The UK Supreme Court has ruled that the Rwanda asylum policy is unlawful, in a major blow to Prime Minister Rishi Sunak’s promise to “stop the boats”.
Five justices at the UK’s highest court unanimously rejected the government’s appeal over its policy of removing asylum seekers to the East African nation if they arrive by unauthorised means.
Flights forcibly removing migrants to Kigali will continue to be grounded after the ruling on the flagship policy that has been stalled by more than a year of legal challenges.
In a summary of the judgment read out by Supreme Court President Lord Reed on Wednesday, the justices found there would be a risk of genuine asylum seekers being returned by Rwanda to the home country from where they fled.
The flagship asylum policy was first announced by former Prime Minister Boris Johnson back in April 2020, but not a single migrant has been removed to Kigali after a series of legal challenges.
Sunak will deliver his verdict on the ruling at Prime Minister’s Questions before new Home Secretary James Cleverly gives further details.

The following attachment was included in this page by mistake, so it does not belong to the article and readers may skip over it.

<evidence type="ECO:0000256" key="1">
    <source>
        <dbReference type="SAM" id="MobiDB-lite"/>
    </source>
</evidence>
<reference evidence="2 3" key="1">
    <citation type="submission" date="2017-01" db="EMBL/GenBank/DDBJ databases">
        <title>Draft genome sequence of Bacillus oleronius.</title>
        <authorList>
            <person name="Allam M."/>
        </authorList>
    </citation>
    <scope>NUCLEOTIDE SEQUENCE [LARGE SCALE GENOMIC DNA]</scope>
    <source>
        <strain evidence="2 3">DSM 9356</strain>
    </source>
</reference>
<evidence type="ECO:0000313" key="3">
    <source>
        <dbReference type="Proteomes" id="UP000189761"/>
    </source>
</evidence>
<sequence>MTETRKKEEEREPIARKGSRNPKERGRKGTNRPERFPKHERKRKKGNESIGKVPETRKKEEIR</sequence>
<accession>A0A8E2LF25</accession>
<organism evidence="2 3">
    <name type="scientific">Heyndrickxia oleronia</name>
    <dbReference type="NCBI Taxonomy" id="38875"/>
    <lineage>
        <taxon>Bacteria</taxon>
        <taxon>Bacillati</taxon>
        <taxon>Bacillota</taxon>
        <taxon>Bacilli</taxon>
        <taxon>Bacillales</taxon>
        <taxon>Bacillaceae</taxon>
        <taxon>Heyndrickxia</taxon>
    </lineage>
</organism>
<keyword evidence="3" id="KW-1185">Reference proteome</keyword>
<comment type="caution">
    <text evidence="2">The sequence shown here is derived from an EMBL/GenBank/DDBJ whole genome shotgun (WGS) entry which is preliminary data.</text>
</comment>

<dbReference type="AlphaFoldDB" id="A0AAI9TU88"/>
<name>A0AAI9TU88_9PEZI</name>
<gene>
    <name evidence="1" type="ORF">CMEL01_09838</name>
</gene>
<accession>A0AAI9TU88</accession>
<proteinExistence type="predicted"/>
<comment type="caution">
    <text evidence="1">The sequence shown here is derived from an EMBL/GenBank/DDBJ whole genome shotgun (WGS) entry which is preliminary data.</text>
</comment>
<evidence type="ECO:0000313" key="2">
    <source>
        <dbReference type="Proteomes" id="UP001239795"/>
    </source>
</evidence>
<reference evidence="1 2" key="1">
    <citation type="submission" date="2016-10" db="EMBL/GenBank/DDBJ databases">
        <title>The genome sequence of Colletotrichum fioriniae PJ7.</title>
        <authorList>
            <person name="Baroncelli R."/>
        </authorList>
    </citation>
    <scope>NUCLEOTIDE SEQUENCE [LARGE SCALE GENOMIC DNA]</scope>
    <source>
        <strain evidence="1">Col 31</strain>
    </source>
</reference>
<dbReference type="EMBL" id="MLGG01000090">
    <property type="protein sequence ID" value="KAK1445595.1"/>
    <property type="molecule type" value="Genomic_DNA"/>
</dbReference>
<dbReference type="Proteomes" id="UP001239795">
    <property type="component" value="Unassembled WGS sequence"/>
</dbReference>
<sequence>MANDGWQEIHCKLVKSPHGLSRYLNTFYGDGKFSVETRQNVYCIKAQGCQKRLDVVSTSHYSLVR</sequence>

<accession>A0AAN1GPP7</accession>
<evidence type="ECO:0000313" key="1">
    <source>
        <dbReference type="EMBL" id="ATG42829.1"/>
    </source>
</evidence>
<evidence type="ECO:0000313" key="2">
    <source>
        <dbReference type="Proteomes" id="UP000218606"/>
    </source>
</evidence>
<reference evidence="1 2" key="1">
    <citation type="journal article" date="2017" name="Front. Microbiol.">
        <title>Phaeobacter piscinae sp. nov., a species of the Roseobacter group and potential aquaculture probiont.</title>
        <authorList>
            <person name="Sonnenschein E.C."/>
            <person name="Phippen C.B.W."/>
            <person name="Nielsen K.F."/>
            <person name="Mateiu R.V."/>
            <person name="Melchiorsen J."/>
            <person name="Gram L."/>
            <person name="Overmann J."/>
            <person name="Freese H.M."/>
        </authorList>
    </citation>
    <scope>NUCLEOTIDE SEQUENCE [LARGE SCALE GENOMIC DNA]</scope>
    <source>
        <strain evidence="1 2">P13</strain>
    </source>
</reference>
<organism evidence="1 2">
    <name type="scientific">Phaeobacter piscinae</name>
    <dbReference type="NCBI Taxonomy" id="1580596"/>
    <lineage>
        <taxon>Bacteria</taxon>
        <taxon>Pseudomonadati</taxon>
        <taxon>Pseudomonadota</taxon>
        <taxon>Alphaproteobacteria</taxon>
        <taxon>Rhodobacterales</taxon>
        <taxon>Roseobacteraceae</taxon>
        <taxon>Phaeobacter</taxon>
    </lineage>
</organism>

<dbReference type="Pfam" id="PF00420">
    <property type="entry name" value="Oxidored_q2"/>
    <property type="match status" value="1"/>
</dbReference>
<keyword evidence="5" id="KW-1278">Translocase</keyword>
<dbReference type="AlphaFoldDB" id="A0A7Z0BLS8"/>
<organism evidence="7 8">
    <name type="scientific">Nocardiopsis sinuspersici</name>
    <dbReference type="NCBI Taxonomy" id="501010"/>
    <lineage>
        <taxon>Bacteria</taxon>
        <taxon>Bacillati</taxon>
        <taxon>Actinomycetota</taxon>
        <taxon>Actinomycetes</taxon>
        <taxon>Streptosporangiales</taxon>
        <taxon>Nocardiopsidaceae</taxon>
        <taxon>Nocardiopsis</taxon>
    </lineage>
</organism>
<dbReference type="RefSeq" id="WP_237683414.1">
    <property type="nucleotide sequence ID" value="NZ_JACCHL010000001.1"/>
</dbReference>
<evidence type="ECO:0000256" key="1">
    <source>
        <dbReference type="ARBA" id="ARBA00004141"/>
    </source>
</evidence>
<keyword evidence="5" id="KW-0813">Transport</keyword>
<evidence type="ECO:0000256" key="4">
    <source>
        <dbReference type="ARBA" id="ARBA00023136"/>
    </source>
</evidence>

Suella Braverman warned after her sacking as home secretary that there is no “credible Plan B” if the Supreme Court rejects the Government appeal.
Lord Reed agreed the High Court was entitled to rule that there is “substantial” grounds to believe there is a “real risk” of refugees being returned to countries where they could face “ill-treatment”.
But he made clear the judgment was only based on the current risk in Rwanda and said that the changes needed to reduce the risk “may be delivered in the future”.
Campaigners welcomed the verdict with the Freedom from Torture charity hailing it as a “victory for reason and compassion”.
Steve Smith, the chief executive of the Care4Calais refugee charity, said: “The Supreme Court’s judgment is a victory for humanity.
“This grubby, cash-for-people deal was always cruel and immoral, but, most importantly, it is unlawful.
“Today’s judgment should bring this shameful mark on the UK’s history to a close.”
Sunak will now come under pressure from Mrs Braverman and the Tory right to haul Britain out of the European Convention on Human Rights.
But Lord Reed made clear that it is not the only international treaty relevant to the court’s decision, which also took into account domestic law. (PA Media/dpa/NAN)